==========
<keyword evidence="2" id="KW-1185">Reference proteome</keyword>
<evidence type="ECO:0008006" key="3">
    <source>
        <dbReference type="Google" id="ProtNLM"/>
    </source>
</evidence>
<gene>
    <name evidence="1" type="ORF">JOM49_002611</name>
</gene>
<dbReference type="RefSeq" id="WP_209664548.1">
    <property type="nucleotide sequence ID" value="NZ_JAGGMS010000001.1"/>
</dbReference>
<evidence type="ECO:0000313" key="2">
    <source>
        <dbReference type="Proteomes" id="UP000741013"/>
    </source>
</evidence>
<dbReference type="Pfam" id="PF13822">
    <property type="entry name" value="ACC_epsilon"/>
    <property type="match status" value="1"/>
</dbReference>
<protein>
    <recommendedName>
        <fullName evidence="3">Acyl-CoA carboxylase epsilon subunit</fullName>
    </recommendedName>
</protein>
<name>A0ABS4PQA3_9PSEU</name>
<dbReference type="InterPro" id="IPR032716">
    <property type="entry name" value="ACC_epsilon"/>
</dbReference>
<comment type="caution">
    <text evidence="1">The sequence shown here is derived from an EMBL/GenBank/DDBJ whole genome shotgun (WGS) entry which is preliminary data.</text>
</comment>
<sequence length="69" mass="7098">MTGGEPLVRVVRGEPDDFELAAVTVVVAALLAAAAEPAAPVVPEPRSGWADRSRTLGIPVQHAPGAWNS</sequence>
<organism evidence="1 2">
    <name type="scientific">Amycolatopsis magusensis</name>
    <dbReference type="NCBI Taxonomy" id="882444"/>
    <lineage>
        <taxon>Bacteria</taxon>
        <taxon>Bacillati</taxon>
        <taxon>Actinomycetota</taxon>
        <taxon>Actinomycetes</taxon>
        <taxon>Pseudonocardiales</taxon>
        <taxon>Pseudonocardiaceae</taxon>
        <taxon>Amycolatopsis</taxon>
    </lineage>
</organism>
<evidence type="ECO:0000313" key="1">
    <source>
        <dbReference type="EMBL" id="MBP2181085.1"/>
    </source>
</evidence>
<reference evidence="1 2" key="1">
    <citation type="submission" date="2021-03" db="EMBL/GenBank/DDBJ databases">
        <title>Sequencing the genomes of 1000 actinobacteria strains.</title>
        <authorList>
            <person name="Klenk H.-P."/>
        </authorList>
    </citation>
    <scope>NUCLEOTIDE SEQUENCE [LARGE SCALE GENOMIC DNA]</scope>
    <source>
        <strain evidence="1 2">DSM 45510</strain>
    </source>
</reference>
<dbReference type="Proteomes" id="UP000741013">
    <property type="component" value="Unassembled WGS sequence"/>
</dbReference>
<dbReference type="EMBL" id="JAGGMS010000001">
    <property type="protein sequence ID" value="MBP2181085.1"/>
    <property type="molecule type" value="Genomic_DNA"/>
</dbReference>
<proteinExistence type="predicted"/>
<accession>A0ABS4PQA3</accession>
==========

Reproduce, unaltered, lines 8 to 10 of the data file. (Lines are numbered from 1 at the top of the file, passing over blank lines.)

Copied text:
    <name evidence="1" type="ORF">JOM49_002611</name>
</gene>
<dbReference type="RefSeq" id="WP_209664548.1">